555 Astable Keyboard




EET student at Broome Community College. Amateur Radio Operator. Model Railroader.
The 555 timer is a powerful chip for a low cost oscilation system. By adjusting the components that you attach to it, you can make it oscillate faster or slower. Hook that to a speaker and you get a nice 555 Keyboard.

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Step 1: Parts List

Here is the list of parts you will need. You can get them at any local electronics shop, or you can order them online.

1 protoboard
1 1k resistor
3 10k resistor (4 shown, found out you didn't need it when wiring up the circuit)
1 220 ohm resistor (not shown)
13 Tactile buttons
13 trimmer pots
1 8 pin dip ic socket
1 555 timer
1 .01 uf capacitor
1 .22 uf capacitor
1 9v battery clip
1 9v battery
1 8 ohm speaker

Tools needed:

Solding iron
Hot Glue
Wire cutters and strippers (not shown)

Step 2: Adding Buttons and Trimmers

To start, orient your protoboard such that all the keyboard buttons fit onto the board with enough room for your fingers to play them. I put a single hole gap between each of mine, but depending how you want to lay out your board, you can make them closer or farther appart. I added 8 buttons to the bottom row, and 5 offset above. If you want it to look like a piano this layout makes sence.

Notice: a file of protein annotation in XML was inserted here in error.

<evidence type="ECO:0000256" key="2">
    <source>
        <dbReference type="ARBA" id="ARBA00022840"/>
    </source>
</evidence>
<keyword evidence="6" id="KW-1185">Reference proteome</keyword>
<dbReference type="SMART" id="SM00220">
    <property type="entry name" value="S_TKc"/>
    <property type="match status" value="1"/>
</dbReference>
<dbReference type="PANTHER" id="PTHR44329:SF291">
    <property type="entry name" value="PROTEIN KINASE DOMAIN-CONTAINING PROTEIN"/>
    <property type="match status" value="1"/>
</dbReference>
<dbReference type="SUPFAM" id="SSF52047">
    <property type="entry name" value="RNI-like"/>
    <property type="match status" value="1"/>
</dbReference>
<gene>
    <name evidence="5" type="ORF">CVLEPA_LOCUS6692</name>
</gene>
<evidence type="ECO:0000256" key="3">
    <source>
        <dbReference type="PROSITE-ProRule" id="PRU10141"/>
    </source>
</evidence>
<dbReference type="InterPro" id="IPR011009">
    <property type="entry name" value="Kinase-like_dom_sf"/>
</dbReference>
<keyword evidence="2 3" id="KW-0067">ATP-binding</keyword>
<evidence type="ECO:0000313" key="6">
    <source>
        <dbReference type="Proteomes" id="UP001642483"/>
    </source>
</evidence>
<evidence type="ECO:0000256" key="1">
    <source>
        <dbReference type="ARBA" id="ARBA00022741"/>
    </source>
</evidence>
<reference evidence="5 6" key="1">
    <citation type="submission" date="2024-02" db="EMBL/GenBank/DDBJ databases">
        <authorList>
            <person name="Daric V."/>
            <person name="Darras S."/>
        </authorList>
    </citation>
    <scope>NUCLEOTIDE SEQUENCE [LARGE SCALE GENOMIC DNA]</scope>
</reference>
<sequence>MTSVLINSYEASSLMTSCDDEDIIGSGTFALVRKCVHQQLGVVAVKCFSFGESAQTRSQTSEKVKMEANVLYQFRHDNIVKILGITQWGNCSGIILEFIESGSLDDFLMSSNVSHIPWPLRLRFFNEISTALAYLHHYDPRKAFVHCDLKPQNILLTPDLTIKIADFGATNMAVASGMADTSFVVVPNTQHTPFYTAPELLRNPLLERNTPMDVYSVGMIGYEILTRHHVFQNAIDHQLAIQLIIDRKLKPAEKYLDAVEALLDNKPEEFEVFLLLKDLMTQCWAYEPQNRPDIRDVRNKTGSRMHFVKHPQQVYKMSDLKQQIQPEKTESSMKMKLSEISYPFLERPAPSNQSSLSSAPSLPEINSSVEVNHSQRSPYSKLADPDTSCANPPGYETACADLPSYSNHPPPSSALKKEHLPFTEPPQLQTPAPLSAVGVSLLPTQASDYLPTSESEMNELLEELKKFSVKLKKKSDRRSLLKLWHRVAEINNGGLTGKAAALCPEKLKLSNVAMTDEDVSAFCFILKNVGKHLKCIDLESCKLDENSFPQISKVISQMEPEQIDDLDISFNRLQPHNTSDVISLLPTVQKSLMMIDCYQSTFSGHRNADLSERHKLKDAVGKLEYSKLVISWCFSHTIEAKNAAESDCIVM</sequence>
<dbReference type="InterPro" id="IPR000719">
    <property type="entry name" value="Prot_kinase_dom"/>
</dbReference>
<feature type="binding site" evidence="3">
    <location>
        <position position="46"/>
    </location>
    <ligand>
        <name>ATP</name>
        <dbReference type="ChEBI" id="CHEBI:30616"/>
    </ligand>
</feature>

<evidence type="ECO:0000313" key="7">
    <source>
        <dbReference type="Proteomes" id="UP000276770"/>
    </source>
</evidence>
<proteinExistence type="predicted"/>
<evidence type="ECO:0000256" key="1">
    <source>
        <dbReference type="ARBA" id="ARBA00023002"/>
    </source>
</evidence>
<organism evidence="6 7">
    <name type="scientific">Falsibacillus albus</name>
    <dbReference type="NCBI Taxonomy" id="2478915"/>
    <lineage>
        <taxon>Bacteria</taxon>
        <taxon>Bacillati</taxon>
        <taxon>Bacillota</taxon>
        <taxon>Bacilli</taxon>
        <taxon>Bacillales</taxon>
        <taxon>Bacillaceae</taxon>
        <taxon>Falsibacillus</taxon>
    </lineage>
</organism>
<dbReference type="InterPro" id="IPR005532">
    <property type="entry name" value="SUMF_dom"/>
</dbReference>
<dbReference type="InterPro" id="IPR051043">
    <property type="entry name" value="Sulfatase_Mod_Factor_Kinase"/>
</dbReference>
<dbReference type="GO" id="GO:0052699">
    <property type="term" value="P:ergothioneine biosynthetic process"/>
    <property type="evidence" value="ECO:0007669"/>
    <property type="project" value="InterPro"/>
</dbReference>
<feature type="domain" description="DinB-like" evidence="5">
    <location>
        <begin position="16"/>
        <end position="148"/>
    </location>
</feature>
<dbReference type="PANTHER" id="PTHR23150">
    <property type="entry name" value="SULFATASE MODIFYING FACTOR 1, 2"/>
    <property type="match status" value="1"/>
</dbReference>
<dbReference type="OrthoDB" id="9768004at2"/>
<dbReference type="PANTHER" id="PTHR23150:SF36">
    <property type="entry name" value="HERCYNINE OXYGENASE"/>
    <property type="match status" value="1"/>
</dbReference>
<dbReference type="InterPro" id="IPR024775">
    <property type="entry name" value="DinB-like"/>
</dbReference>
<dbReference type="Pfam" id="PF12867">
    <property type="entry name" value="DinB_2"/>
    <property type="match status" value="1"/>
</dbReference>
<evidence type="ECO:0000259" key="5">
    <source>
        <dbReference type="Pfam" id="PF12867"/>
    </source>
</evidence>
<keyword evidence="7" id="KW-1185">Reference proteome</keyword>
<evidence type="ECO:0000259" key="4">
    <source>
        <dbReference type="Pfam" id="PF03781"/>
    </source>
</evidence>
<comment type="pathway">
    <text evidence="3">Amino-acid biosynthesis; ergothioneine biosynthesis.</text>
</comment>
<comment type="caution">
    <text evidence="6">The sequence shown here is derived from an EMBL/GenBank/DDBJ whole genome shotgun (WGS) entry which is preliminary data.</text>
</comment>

When you finish adding all the buttons, repeat this pattern about 3/4 to an inch away from you buttons. Following the same pattern will help make it easier to tune later on. For the first 3 buttons, the 10k trimmer is not big enough of a value for the 555 circuit, so add a 10k resistor. I originally had 4, and there are 4 pictured, you you only need three. Do not add the one farthest to the right.